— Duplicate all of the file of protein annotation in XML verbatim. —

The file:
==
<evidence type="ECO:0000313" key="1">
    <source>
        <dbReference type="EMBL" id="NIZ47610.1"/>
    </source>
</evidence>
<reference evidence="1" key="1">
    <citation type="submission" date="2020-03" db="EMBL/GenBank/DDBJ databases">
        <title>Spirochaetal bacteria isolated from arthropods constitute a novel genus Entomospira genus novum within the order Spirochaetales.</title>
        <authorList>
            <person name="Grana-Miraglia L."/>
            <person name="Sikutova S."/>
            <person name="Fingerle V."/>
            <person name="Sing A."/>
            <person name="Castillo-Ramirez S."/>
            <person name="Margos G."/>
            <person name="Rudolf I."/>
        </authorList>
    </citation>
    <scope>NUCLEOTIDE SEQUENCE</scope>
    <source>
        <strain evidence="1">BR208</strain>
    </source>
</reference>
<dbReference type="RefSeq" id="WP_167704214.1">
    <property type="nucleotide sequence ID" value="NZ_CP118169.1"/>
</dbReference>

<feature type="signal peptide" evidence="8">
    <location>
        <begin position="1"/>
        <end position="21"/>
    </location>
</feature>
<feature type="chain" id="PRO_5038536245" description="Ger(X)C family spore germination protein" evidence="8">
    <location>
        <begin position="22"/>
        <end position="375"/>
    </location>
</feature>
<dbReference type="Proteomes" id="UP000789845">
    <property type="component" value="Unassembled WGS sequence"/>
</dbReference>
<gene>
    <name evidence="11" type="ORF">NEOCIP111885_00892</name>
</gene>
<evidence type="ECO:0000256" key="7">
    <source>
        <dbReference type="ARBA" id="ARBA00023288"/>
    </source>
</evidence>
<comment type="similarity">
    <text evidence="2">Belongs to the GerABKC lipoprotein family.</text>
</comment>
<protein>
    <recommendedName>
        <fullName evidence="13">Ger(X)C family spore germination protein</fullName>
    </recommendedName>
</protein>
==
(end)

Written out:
<evidence type="ECO:0000313" key="1">
    <source>
        <dbReference type="EMBL" id="NIZ47610.1"/>
    </source>
</evidence>
<reference evidence="1" key="1">
    <citation type="submission" date="2020-03" db="EMBL/GenBank/DDBJ databases">
        <title>Spirochaetal bacteria isolated from arthropods constitute a novel genus Entomospira genus novum within the order Spirochaetales.</title>
        <authorList>
            <person name="Grana-Miraglia L."/>
            <person name="Sikutova S."/>
            <person name="Fingerle V."/>
            <person name="Sing A."/>
            <person name="Castillo-Ramirez S."/>
            <person name="Margos G."/>
            <person name="Rudolf I."/>
        </authorList>
    </citation>
    <scope>NUCLEOTIDE SEQUENCE</scope>
    <source>
        <strain evidence="1">BR208</strain>
    </source>
</reference>
<dbReference type="RefSeq" id="WP_167704214.1">
    <property type="nucleotide sequence ID" value="NZ_CP118169.1"/>
</dbReference>

<feature type="signal peptide" evidence="8">
    <location>
        <begin position="1"/>
        <end position="21"/>
    </location>
</feature>
<feature type="chain" id="PRO_5038536245" description="Ger(X)C family spore germination protein" evidence="8">
    <location>
        <begin position="22"/>
        <end position="375"/>
    </location>
</feature>
<dbReference type="Proteomes" id="UP000789845">
    <property type="component" value="Unassembled WGS sequence"/>
</dbReference>
<gene>
    <name evidence="11" type="ORF">NEOCIP111885_00892</name>
</gene>
<evidence type="ECO:0000256" key="7">
    <source>
        <dbReference type="ARBA" id="ARBA00023288"/>
    </source>
</evidence>
<comment type="similarity">
    <text evidence="2">Belongs to the GerABKC lipoprotein family.</text>
</comment>
<protein>
    <recommendedName>
        <fullName evidence="13">Ger(X)C family spore germination protein</fullName>
    </recommendedName>
</protein>